With increased development of medical technology (MT), new challenges emerge related to education and training of pharmacists and other healthcare specialists. Currently, only a few universities in the EU promote MT education and research. Objectives: The aim of this study was to evaluate the current status, views on, and need for the education on MT for the pharmacy students and practicing pharmacists in the Baltic and Nordic countries. Methods: The representatives of higher education institutions and community/hospital pharmacists from six Baltic and Nordic countries participated in a qualitative cross-sectional exploratory internet-based study from May to October 2014. Results: Approximately two-third of the respondents considered professional knowledge about MT products important for pharmacists, but half of them had never participated in any MT courses. More practicing pharmacists than representatives of academia underlined the need for increased MT education for pharmacy students in the future. Conclusions: The pharmacists in the Baltic and Nordic countries consider the professional knowledge about MT as pertinent in their education and work. The limited number and status of MT courses available today, however, is a major concern among both pharmacy students and practicing pharmacists in these countries. In the future, increasing education combining theory and practice about MT products would be one possible solution to overcome this challenge.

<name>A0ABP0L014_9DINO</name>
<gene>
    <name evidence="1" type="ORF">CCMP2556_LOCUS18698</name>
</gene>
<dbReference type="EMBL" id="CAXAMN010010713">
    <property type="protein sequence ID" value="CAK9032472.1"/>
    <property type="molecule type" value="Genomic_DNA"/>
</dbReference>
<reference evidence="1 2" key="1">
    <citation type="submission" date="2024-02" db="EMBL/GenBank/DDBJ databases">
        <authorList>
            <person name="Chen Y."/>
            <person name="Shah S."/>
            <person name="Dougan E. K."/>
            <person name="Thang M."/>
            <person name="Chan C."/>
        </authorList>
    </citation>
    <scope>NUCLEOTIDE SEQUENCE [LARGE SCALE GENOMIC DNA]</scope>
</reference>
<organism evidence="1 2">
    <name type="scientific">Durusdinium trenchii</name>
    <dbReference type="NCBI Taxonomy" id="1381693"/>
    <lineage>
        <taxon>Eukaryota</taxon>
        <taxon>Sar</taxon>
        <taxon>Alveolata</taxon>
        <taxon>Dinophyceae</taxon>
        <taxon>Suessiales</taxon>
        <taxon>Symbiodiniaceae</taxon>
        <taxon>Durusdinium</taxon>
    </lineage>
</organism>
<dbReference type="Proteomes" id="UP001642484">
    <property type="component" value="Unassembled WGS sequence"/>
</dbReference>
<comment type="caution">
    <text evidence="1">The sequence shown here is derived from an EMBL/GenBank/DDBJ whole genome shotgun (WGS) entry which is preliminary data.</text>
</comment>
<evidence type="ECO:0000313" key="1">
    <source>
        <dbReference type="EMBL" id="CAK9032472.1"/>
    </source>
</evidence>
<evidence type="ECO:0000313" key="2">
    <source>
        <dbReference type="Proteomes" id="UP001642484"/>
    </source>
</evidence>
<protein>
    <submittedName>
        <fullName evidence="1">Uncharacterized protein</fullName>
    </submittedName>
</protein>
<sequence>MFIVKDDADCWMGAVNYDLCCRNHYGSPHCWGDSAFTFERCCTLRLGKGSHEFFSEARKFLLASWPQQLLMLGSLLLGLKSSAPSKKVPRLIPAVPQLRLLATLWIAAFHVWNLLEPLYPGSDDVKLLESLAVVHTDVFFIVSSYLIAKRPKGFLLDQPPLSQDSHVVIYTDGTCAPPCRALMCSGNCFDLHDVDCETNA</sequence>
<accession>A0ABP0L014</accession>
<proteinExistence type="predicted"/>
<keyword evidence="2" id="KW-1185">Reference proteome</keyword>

• Holmström, Edua (2020)
    Purpose The collaborative assessment and management of suicidality (CAMS) is a first-encounter suicide-specific brief intervention that motivates suicidal individuals for voluntary treatment engagement and choosing life. How the intervention works, however, has not been theoretically explained. The purpose of this paper is to explain the effectiveness using self-determination theory (SDT). Design/methodology/approach The paper focuses the theoretical examination on the philosophy of care and the clinical procedures of the CAMS suicide intervention. SDT is used as the theoretical lens of the examination. Findings The underlying philosophy of care and the clinical procedures of CAMS enhance the autonomy, relatedness and competence of the client in the first encounter. The paper proposes that fulfilling these basic human needs results in the intervention outcomes of treatment engagement and choosing life for the time being. Originality/value CAMS has not previously been theoretically explained. This paper explains the effectiveness of the intervention in engaging suicidal clients in further treatment through SDT.